Bean, Early Bush Italian
Flat Italian beans have the best bean flavor, and this one is the tastiest
Days To Maturity
After Last Frost
How to Sow
- Because cowpeas are members of the legume family of plants, they can benefit from an application of a soil inoculant designed for beans and peas, prior to planting. The inoculant will enable the plants to take nitrogen from the air to use as fertilizer, which can increase crop yield and quality.
- Sow in average soil in a sunny location after danger of frost and soil has warmed, from spring to early summer. Sow after the soil has warmed, as seeds may rot in cooler soils.
- Coat untreated seed with an inoculant.
- Sow in rows 24 inches apart. Sow seeds 3 inches apart and cover with 2 inches of fine soil. Firm lightly and water gently.
- Seedlings emerge in 10-14 days depending on soil and weather conditions.
- Keep sowing bean seeds every 2 weeks for a constant supply of beans.
- Thin gradually to stand 12 inches apart when seedlings are 1-2 inches high.
How to Grow
- In dry weather, keep soil well-watered. Plants need about 1 inch of rain per week during the growing season. Use a rain gauge to check to see if you need to add water. It’s best to water with a drip or trickle system that delivers water at low pressure at the soil level. If you water with overhead sprinklers, water early in the day so the foliage has time to dry off before evening, to minimize disease problems. Keep the soil moist but not saturated.
- Cultivate or mulch to keep weed-free, but do not work or handle plants when leaves are wet.
- Beans as companion plants: Planted closely in rows spaced around two feet, bush bean plants blend well with like-sized warm-season vegetables such as peppers, tomatoes and eggplants. Between towers of pole bean plants, planting vines like squash can help keep weeds down. Pole beans can help protect cool-season vegetables such as spinach and lettuces, as the weather warms.
Harvest and Preserving Tips
- For fresh use, pick pods as soon as well-filled out with peas
- For dried bean use, harvest in about 80 days
- To Dry Beans: Allow the beans to stay on the plants until they are partially dry. Then pull up the plants and hang them in a warm, dry place with good air circulation until the pods and seeds are thoroughly dry. Shell the beans and save the pods and plants for composting.
Days To Maturity50 daysFruit Size5-6 inchesSunFull SunSpread10 inchesHeight16-18 inchesSow MethodDirect SowPlanting TimeSpring, SummerSow TimeAfter Last FrostThin6 inchesLife CycleAnnual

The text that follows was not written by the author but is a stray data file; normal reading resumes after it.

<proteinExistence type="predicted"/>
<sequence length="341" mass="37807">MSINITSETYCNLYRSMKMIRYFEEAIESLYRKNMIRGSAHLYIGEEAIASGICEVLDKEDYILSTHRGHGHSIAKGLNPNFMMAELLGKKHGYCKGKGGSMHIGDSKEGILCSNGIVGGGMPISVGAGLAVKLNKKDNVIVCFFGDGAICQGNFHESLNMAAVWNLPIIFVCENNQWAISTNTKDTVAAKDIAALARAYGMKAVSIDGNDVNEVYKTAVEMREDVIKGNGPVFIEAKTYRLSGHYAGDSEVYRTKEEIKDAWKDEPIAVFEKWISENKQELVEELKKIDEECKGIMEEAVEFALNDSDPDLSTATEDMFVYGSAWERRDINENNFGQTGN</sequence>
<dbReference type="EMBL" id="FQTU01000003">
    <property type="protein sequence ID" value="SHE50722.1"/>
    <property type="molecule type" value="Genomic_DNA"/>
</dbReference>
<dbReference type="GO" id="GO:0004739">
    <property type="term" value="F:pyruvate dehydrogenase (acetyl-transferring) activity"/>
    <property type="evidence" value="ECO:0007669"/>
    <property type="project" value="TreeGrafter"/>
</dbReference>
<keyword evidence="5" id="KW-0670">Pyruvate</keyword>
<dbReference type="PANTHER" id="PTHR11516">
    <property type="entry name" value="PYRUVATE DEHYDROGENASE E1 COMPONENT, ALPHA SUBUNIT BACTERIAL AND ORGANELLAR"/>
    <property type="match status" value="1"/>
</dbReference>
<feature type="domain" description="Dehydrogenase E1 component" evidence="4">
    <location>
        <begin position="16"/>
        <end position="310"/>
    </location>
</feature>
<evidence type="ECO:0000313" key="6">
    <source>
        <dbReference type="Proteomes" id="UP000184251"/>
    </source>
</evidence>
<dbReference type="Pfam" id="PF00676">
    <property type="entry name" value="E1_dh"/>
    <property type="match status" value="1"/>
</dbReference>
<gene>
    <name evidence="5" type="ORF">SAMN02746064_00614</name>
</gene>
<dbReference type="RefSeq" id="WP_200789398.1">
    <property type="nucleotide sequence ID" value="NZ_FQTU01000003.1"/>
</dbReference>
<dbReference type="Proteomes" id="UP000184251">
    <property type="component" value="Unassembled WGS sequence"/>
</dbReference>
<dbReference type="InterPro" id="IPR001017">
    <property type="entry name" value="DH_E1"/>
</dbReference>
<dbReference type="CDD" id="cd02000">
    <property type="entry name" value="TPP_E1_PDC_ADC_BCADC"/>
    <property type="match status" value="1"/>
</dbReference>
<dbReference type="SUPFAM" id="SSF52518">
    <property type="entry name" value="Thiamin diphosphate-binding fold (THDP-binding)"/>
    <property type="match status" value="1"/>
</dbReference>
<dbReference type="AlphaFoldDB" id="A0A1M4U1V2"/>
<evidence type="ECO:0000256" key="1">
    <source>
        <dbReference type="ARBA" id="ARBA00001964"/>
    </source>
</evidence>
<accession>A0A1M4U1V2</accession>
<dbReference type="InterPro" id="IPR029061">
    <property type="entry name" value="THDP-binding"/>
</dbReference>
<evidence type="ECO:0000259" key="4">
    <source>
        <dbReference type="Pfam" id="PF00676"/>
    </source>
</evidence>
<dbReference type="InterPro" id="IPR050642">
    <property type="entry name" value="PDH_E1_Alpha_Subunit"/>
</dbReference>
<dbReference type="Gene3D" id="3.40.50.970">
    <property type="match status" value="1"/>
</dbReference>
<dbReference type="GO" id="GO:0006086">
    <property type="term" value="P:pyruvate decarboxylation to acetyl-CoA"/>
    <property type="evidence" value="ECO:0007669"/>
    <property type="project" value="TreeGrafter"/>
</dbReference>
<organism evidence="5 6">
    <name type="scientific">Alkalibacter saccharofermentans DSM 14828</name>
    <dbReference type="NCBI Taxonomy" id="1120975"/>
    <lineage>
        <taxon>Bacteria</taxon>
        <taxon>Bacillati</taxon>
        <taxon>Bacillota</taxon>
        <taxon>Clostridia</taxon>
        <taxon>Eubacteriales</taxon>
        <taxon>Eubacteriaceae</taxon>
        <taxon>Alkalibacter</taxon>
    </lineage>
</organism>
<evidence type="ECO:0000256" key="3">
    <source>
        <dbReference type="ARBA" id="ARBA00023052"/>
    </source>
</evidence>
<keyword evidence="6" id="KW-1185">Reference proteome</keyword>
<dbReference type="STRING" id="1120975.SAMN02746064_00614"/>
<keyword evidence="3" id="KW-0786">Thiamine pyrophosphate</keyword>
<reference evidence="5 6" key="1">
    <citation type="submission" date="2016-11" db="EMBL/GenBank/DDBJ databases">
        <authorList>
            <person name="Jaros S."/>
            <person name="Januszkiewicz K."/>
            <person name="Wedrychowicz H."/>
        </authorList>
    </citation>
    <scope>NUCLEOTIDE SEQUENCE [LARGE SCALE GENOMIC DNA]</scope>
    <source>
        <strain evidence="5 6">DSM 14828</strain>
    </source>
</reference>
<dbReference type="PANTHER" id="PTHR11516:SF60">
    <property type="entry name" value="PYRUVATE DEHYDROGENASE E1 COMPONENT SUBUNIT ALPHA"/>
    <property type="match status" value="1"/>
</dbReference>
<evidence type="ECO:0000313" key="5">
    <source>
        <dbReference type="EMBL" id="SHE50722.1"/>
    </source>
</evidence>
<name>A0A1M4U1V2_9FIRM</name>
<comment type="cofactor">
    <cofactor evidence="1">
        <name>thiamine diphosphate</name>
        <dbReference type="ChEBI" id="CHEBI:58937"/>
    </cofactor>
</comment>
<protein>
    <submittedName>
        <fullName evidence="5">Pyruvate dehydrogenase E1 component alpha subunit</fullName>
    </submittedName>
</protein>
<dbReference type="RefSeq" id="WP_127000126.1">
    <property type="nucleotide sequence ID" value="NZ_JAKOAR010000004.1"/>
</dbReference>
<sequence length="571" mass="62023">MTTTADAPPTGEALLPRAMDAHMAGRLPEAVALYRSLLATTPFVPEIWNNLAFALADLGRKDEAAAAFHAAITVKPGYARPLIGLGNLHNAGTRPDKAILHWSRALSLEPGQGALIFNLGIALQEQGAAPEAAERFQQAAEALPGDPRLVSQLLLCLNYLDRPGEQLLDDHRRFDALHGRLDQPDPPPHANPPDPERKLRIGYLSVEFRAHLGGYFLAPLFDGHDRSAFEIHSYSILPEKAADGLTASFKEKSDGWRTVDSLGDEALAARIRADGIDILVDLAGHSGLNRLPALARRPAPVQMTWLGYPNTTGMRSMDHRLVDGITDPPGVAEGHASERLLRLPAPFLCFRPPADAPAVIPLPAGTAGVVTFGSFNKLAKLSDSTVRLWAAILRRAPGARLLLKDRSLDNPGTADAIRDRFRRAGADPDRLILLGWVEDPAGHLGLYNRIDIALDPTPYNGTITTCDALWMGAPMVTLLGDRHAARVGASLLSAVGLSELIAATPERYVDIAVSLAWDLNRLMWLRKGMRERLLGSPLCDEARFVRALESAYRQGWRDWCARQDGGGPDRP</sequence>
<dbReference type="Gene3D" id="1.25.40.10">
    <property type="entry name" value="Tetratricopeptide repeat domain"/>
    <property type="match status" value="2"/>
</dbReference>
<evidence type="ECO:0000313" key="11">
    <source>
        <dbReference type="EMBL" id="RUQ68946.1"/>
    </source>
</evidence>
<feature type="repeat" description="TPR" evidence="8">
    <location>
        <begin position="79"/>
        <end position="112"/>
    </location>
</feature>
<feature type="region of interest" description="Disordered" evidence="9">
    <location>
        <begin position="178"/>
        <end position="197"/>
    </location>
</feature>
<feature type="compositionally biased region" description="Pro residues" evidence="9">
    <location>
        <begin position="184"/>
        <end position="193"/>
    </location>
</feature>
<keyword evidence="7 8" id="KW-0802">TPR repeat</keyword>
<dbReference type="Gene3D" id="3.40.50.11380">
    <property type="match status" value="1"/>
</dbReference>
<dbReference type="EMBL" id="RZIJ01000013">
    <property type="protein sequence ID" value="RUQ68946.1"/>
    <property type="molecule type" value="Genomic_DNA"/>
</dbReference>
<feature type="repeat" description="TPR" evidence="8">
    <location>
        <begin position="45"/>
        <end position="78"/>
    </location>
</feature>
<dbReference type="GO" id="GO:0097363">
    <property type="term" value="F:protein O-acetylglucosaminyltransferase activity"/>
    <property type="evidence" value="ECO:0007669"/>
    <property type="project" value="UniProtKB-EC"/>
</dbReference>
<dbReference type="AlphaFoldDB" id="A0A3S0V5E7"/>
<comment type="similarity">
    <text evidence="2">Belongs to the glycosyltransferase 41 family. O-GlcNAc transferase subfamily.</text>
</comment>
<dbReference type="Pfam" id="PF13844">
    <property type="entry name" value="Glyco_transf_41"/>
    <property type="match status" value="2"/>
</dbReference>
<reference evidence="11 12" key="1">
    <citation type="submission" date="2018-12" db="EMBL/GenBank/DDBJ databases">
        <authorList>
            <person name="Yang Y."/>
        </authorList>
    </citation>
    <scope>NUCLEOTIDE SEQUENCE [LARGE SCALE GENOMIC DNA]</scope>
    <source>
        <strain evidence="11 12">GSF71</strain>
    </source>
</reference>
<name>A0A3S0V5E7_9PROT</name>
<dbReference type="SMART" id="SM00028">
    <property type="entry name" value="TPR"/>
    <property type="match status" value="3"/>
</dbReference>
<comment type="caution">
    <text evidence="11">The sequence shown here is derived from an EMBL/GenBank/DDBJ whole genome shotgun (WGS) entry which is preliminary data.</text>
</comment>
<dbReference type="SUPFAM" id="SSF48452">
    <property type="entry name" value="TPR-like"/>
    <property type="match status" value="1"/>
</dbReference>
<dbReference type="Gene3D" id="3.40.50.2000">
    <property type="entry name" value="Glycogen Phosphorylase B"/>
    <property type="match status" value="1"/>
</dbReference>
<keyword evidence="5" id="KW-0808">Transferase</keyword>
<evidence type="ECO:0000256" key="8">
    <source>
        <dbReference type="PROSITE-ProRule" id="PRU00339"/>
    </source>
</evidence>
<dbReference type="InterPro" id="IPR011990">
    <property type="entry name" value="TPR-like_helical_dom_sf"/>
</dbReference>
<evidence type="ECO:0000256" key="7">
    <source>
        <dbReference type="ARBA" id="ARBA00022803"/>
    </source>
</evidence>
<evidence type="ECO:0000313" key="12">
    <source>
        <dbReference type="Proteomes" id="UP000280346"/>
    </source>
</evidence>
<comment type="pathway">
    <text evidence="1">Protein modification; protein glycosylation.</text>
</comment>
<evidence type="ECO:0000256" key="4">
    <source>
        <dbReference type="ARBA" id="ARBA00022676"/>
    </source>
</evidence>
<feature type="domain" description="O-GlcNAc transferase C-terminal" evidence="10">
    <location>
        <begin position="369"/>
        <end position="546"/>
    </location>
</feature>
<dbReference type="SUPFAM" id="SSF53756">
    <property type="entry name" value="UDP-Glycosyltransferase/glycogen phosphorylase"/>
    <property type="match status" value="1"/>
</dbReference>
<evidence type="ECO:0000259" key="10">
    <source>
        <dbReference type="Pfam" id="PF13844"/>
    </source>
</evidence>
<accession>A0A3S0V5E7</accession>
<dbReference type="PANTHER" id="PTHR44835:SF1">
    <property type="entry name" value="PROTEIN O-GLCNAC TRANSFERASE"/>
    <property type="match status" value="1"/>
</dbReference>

Bean, Early Bush Italian is rated out of 5 by 12.Rated 5 out of 5 by zucchini squared from Great in every way I love Italian beans. They are just a little different and taste wonderful. This cultivar was fast growing, prolific, disease free, and needed no staking. Everything good!Date published: 2014-11-02Rated 5 out of 5 by ToSweeet from Unbelievably Delicious! This was my first year growing a garden other than just a few tomato plants. I can not believe the flavor, texture and size of these beans! They are the best I think I have ever had...and that's saying a lot growing up in a southern home. I did plant another type of bean but not as happy as I am with these. I plan to plant double of these next year! Glad to read the comments that these can be planted in the fall too....because I think in the next day or two you know what I will be doing so that I can have MORE beans for canning and freezing!Date published: 2013-08-07Rated 4 out of 5 by gardenweeder from visually appealing I loved the look and taste of these beans. Visually appealing on the plate. They were so large that what they lacked in quantity they more than made up for. I'll plant them again as I love variety.Date published: 2013-07-26Rated 1 out of 5 by AustinGardner from Poor Performer in Central Texas I purchased these in addition to Contender bush beans and the Early Bush Italian were poor performers. I garden in Austin Texas and planted these this year for the first time to add variety to our garden. Compared to the Contender, which I planted at the same time, these grew extremely slow and were very susceptible to slugs and pill bugs. I ended up pulling the entire crop without getting one good bean pod.Date published: 2012-08-12Rated 5 out of 5 by Chick from Bountiful Beans My beans have been producing for about 2 weeks, plants are beautiful with an abundance of beans.Date published: 2012-05-08Rated 5 out of 5 by barbryann from Fabulous Bean Been growing these for 10 years; nothing else comes close. My secret super fast recipe: In pressure cooker, cook one pound or so beans with half-cup water for 2- 3 minutes (after pressure is reached). In meantime, saute a chopped onion and 4 chopped garlic cloves in olive oil until soft. Drain beans and pour in garlic and onions, stir and serve. My oh my! Can hardly wait for summer.Date published: 2012-02-19Rated 5 out of 5 by djterry11 from Magnificent Bean! These beans are so easy to grow. They and my White Wonder Cucumbers were among the first plants to come up and produce in my garden. They are a constant producer. I have to pick beans every day and I only have a half a row of beans (about 8 feet). The beans are large and flat and grow to a great length (not to mention the flowers are beautiful in the garden). Also since we have limited space it helps that these are bush variety. I planted these close together and didn't thin as someone told me beans are okay with close proximity and mines have done exceptionally well. Talk about tasty! These beans are d-e-l-i-c-i-o-u-s! The tastiest beans I've ever had and I grew up in the country. Oh and they don't have any strings which is a plus to me. If you're looking for an easy growing, tasty bean, with continuous yield, look no further.Date published: 2011-06-29Rated 5 out of 5 by Bishop1 from Beans Galore This is my favorite bean because it is easy to raise, very fruitful and tastey. This year the bushes continued to bloom and produce. It has done so well that I don't want to try another, for fear of being let down.Date published: 2009-08-27